The Medical Minute: Ovarian cancer awareness

September 29, 2004

By John Messmer
Penn State Milton S. Hershey Medical Center
Penn State College of Medicine

The American Cancer Society estimates there will be more than 25,000 new cases of ovarian cancer diagnosed this year, with more than 16,000 deaths. Ovarian cancer accounts for only 4 percent of all cancers for women, yet it creates much anxiety because it is difficult to detect and causes vague symptoms.

When diagnosed, almost 70 percent of the most common type of ovarian cancer is in the advanced stage. Most ovarian cancers occur in women age 40 or older with an average age of 61, but younger women are not immune. One in 55 women will develop ovarian cancer.

There are three general categories of ovarian cancer that are classified according to the type of ovary cell from which they arise. The outer covering of the ovary gives rise to epithelial cell tumors. Most of these are benign, but when they are malignant, they are the most dangerous.

Germ-cell tumors start in the cells that develop into eggs. As with epithelial tumors, most are benign. Malignant germ-cell tumors are more common in women in their teens or 20s. Fortunately, progress is being made in their treatment so most can be cured and fertility often can be preserved.

Stromal tumors develop in the supporting tissue of the ovary. They are rare and commonly present early in the disease, making them less of a threat.

There is some genetic basis for ovarian cancers, although most occur in women with no family history. About 5 percent to 7 percent result from inherited cancer susceptibility genes, BRCA1 and BRCA2. Everyone has two copies of these genes that act as tumor suppressors. If a woman has a defective copy, her risk of ovarian and breast cancer is significantly higher than tht of the general population. These mutations are more common in women with Ashkenazi (Eastern European) Jewish ancestry. Increased risk of genetic susceptibility in a family is suspected when the family has two or more women with breast and/or ovarian cancer, especially premenopausal; a woman who has had breast and ovarian cancer; a woman with breast cancer in both breasts; a man with breast cancer in addition to a woman with breast or ovarian cancer; or a woman with ovarian cancer who is an Ashkenazi Jew.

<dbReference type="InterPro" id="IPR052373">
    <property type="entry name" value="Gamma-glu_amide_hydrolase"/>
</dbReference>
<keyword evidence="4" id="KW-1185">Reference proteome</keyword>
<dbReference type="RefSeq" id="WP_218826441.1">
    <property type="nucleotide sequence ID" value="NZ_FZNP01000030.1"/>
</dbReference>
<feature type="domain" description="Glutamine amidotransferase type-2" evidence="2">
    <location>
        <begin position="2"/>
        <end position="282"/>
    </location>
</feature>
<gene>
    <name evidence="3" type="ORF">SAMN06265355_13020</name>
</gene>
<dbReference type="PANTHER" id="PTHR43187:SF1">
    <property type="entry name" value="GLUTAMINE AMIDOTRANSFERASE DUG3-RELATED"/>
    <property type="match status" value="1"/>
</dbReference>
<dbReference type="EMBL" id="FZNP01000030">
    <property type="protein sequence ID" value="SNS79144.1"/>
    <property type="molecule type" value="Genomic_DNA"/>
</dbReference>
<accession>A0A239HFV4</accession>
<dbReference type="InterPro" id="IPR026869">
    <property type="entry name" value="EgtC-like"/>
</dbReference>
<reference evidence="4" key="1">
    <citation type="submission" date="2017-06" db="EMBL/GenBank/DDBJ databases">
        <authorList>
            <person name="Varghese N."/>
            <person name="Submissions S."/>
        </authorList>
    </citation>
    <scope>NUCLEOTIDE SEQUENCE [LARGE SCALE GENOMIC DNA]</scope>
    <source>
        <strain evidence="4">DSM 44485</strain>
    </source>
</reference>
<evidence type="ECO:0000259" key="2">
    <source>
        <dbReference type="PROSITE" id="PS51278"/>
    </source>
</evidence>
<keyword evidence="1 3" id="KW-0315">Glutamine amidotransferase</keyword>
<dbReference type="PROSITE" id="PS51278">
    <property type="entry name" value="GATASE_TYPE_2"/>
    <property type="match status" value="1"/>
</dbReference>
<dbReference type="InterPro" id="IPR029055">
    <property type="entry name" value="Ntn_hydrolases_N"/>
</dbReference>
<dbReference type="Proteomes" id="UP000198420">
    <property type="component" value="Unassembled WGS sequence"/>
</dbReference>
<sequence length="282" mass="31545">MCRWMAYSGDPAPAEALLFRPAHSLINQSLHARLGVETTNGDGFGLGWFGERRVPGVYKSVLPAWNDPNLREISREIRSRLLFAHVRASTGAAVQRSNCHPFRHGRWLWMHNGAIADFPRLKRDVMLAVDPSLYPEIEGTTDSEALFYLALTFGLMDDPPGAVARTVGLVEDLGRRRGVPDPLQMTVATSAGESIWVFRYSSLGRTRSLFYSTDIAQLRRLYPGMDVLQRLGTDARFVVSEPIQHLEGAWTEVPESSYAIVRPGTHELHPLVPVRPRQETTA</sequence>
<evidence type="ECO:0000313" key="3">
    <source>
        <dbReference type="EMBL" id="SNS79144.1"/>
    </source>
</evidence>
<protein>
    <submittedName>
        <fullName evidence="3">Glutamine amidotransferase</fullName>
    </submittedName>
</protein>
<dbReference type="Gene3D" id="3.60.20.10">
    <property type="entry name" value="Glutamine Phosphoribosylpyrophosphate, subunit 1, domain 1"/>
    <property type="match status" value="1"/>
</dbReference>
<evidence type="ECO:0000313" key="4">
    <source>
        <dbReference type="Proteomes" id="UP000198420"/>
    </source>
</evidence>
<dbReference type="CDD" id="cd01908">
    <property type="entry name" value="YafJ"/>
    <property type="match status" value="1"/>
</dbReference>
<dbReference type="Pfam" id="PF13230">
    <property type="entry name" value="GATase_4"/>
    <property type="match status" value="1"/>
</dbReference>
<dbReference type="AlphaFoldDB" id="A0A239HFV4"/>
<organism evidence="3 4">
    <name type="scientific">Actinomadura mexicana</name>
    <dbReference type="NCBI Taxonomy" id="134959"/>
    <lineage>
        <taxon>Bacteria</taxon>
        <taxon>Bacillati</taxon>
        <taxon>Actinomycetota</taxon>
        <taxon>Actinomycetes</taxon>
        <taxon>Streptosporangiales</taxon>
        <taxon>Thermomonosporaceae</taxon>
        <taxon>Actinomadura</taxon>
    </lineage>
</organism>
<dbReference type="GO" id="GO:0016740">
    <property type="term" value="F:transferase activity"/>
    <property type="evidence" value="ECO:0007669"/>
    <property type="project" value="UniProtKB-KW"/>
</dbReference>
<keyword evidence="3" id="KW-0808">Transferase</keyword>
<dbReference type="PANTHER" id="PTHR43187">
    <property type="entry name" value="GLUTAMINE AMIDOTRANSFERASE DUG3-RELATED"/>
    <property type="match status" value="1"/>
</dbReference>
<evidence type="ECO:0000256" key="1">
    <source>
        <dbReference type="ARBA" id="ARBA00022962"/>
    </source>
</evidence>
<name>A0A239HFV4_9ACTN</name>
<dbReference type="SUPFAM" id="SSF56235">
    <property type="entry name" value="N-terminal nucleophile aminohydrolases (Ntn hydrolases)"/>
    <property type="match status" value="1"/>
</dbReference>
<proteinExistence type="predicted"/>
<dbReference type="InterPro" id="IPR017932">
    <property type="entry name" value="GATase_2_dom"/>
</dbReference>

Many cancers have screening tests to aid in early detection and treatment: Pap smears for cervical cancer, mammography for breast cancer, colonoscopy for colon cancer and so on. Unfortunately, there is no good screening test for ovarian cancer, a conclusion supported by the U.S. Preventive Services Task Force. Some popular magazines and Internet rumors have given the impression that the tumor marker, CA-125, should be used for screening. Because other conditions can raise CA-125 levels and many women with ovarian cancer do not have elevated levels, it is not good for screening, although it is used to follow disease progress if it is elevated at the time of diagnosis.

Ovarian cancer once was thought to be silent, because it did not cause symptoms. Recent research has found otherwise, although the symptoms are rather non-specific and commonly are seen in other, non-cancerous conditions. Pelvic or abdominal pain or discomfort and bloating; unexplained weight loss or gain; changes in bowel habits; gastrointestinal upset; and urinary frequency have been seen in ovarian cancer, but by themselves are not specific to it. What these symptoms should do is raise the question of ovarian cancer in a woman for whom no other explanation has been found.

Many diseases can be prevented or the risk can be lowered and the same goes for ovarian cancer. The risk of epithelial cell cancer is lower with a decrease in the number of monthly ovulations. Increased number of pregnancies regardless of outcome, breast-feeding and oral contraceptive use reduces risk. A small reduction in risk occurs with tubal ligation. Diets low in animal fat and high in vegetables have some protective effect. Whole-milk drinkers have increased risk compared to those who drink skim or 2 percent milk. Fertility drugs and hormone replacement is associated with a small increase in risk.

It is important to remember that the best way to detect ovarian cancer early is to consider it when there are vague abdominal or pelvic symptoms not explained by another cause, and if they are persistent. Pelvic examination may not be sensitive enough to detect ovarian tumors in many cases. Transvaginal ultrasound is helpful but not always diagnostic when looking for ovarian tumors, and most tumors found are benign. If you are concerned you may have an ovarian tumor, ask your doctor if he or she has considered it.

For more information on ovarian cancer, go to http://www.ovarian.org/ or http://cancernet.nci.nih.gov/cancertopics/types/ovarian

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Last Updated March 19, 2009